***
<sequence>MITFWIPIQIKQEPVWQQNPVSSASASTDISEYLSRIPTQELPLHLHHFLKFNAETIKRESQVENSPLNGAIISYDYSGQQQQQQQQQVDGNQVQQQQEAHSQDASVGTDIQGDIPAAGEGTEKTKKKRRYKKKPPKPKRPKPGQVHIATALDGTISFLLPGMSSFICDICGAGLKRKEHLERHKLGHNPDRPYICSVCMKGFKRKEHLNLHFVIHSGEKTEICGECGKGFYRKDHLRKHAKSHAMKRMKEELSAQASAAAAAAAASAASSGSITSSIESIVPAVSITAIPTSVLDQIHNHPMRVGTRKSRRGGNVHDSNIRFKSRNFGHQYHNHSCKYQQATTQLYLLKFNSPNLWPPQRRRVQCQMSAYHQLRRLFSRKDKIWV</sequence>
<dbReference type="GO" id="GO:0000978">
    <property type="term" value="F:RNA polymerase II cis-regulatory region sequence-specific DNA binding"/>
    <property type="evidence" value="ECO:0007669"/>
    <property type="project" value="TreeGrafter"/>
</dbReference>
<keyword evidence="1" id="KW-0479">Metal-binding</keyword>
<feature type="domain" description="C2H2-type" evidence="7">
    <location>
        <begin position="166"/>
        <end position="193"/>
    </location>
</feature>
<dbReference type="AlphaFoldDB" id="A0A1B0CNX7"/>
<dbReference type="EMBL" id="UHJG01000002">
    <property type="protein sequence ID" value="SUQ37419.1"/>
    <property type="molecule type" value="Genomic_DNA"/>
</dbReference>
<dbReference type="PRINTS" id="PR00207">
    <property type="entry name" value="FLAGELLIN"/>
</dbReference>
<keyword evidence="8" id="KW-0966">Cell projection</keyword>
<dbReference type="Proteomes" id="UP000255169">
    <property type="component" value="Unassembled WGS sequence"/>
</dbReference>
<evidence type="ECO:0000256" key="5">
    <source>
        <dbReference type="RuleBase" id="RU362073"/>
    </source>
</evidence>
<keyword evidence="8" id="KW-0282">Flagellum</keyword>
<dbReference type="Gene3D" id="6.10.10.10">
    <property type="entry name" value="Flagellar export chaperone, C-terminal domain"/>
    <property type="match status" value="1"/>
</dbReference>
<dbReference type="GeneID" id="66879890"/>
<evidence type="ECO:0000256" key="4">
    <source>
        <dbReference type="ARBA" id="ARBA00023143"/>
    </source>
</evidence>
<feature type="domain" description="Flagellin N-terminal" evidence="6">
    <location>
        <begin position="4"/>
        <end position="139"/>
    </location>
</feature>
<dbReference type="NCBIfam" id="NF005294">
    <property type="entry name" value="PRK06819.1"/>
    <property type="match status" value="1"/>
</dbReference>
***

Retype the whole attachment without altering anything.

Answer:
<sequence>MITFWIPIQIKQEPVWQQNPVSSASASTDISEYLSRIPTQELPLHLHHFLKFNAETIKRESQVENSPLNGAIISYDYSGQQQQQQQQQVDGNQVQQQQEAHSQDASVGTDIQGDIPAAGEGTEKTKKKRRYKKKPPKPKRPKPGQVHIATALDGTISFLLPGMSSFICDICGAGLKRKEHLERHKLGHNPDRPYICSVCMKGFKRKEHLNLHFVIHSGEKTEICGECGKGFYRKDHLRKHAKSHAMKRMKEELSAQASAAAAAAAASAASSGSITSSIESIVPAVSITAIPTSVLDQIHNHPMRVGTRKSRRGGNVHDSNIRFKSRNFGHQYHNHSCKYQQATTQLYLLKFNSPNLWPPQRRRVQCQMSAYHQLRRLFSRKDKIWV</sequence>
<dbReference type="GO" id="GO:0000978">
    <property type="term" value="F:RNA polymerase II cis-regulatory region sequence-specific DNA binding"/>
    <property type="evidence" value="ECO:0007669"/>
    <property type="project" value="TreeGrafter"/>
</dbReference>
<keyword evidence="1" id="KW-0479">Metal-binding</keyword>
<feature type="domain" description="C2H2-type" evidence="7">
    <location>
        <begin position="166"/>
        <end position="193"/>
    </location>
</feature>
<dbReference type="AlphaFoldDB" id="A0A1B0CNX7"/>
<dbReference type="EMBL" id="UHJG01000002">
    <property type="protein sequence ID" value="SUQ37419.1"/>
    <property type="molecule type" value="Genomic_DNA"/>
</dbReference>
<dbReference type="PRINTS" id="PR00207">
    <property type="entry name" value="FLAGELLIN"/>
</dbReference>
<keyword evidence="8" id="KW-0966">Cell projection</keyword>
<dbReference type="Proteomes" id="UP000255169">
    <property type="component" value="Unassembled WGS sequence"/>
</dbReference>
<evidence type="ECO:0000256" key="5">
    <source>
        <dbReference type="RuleBase" id="RU362073"/>
    </source>
</evidence>
<keyword evidence="8" id="KW-0282">Flagellum</keyword>
<dbReference type="Gene3D" id="6.10.10.10">
    <property type="entry name" value="Flagellar export chaperone, C-terminal domain"/>
    <property type="match status" value="1"/>
</dbReference>
<dbReference type="GeneID" id="66879890"/>
<evidence type="ECO:0000256" key="4">
    <source>
        <dbReference type="ARBA" id="ARBA00023143"/>
    </source>
</evidence>
<feature type="domain" description="Flagellin N-terminal" evidence="6">
    <location>
        <begin position="4"/>
        <end position="139"/>
    </location>
</feature>
<dbReference type="NCBIfam" id="NF005294">
    <property type="entry name" value="PRK06819.1"/>
    <property type="match status" value="1"/>
</dbReference>